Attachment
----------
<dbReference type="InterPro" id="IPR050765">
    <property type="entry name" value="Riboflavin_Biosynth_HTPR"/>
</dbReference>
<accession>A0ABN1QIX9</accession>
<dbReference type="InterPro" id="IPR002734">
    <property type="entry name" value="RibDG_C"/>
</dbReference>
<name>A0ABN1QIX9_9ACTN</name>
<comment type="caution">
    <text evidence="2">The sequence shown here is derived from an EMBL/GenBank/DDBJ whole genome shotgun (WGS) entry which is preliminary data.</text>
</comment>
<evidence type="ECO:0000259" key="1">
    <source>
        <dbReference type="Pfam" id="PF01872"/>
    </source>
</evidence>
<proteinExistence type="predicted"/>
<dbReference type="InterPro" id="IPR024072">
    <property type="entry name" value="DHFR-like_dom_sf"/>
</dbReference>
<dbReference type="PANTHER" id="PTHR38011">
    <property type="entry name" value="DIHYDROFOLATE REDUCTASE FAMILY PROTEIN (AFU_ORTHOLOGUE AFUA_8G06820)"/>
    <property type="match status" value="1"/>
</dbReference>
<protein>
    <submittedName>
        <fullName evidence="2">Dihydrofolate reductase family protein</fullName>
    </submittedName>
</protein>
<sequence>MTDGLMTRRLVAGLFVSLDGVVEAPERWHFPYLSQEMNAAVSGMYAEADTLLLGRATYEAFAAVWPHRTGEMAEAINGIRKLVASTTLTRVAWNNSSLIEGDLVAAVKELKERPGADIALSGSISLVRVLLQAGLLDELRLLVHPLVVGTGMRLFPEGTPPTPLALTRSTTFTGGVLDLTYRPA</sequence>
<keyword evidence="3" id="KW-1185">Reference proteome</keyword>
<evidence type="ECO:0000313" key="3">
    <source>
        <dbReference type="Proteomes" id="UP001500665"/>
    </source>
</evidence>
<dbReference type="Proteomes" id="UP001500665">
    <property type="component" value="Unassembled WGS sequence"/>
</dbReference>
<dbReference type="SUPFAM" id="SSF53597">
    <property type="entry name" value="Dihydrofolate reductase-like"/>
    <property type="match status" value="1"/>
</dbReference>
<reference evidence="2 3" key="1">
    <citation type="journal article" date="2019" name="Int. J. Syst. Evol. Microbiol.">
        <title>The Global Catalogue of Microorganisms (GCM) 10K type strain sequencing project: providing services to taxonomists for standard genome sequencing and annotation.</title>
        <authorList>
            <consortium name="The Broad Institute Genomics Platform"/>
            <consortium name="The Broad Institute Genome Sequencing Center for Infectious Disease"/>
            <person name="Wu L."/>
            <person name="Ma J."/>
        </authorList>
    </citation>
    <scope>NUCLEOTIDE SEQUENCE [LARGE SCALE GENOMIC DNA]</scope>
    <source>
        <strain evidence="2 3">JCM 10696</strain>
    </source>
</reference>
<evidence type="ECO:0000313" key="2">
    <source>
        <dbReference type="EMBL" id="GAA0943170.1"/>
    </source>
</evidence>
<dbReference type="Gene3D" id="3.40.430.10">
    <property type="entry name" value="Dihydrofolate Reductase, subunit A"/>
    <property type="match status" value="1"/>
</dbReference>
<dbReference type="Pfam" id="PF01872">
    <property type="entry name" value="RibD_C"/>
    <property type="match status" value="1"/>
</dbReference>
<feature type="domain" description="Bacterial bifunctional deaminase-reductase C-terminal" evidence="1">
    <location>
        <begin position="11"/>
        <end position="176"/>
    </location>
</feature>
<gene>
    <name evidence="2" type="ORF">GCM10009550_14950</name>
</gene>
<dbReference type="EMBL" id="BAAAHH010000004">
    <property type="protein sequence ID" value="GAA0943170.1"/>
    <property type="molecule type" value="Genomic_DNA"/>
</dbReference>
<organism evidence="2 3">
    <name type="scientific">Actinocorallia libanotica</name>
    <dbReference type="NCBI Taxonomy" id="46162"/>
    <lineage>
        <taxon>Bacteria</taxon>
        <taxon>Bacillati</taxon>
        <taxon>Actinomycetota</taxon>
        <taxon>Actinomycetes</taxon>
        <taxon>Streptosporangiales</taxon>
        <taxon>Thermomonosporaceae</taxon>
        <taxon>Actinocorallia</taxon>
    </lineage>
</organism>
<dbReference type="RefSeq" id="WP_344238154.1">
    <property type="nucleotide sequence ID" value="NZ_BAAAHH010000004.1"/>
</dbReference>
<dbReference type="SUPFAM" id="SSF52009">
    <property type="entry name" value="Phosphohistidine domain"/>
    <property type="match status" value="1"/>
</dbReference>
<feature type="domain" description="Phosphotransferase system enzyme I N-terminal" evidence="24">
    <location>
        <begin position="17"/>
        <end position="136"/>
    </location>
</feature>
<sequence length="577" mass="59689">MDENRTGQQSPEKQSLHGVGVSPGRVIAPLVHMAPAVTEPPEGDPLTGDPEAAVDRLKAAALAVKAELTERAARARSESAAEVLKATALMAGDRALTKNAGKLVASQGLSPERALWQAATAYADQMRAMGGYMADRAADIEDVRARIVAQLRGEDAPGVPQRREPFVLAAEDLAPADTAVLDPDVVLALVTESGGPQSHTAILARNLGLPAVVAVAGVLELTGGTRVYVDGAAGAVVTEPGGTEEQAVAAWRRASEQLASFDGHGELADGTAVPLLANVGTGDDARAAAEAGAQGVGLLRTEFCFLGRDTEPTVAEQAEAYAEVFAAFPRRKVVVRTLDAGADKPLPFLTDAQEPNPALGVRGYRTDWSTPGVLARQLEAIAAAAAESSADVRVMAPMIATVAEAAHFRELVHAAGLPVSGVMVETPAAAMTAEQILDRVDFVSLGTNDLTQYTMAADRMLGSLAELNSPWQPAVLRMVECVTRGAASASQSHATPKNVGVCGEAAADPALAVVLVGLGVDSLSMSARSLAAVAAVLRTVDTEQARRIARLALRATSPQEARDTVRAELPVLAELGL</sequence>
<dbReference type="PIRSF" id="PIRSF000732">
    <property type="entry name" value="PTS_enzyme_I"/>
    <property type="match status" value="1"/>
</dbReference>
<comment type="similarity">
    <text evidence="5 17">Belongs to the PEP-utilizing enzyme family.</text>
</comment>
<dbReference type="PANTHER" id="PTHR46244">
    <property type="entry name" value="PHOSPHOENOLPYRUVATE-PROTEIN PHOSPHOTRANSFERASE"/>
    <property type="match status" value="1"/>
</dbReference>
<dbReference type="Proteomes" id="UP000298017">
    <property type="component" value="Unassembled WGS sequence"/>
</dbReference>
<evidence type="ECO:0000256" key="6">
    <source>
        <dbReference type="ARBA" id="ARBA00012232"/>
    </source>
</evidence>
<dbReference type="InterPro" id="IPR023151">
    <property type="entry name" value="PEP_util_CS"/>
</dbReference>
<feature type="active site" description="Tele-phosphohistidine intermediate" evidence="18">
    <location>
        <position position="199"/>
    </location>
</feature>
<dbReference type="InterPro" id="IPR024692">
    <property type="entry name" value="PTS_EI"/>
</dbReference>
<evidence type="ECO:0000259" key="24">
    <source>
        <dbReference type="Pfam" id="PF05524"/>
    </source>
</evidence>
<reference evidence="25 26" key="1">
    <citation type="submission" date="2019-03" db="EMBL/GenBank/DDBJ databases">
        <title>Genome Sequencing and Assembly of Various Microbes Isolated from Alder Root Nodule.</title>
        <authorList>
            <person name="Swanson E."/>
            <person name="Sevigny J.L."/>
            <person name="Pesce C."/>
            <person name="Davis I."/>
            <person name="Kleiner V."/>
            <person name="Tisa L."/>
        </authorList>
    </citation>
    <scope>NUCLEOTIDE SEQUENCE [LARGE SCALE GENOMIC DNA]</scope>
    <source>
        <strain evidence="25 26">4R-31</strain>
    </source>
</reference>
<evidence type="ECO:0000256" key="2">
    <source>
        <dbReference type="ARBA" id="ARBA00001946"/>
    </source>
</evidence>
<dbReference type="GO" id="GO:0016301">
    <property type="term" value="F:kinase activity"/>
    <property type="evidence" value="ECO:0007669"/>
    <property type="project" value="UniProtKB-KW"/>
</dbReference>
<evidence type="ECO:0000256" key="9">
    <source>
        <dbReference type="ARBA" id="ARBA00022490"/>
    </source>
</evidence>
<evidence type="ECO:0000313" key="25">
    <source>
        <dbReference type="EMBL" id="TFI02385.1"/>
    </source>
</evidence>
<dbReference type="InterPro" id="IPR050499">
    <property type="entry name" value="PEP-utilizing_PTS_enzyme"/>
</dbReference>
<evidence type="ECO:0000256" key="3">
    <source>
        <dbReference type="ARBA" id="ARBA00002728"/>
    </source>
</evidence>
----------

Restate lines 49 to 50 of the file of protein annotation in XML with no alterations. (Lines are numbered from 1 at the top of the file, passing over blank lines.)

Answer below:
            <consortium name="The Broad Institute Genome Sequencing Center for Infectious Disease"/>
            <person name="Wu L."/>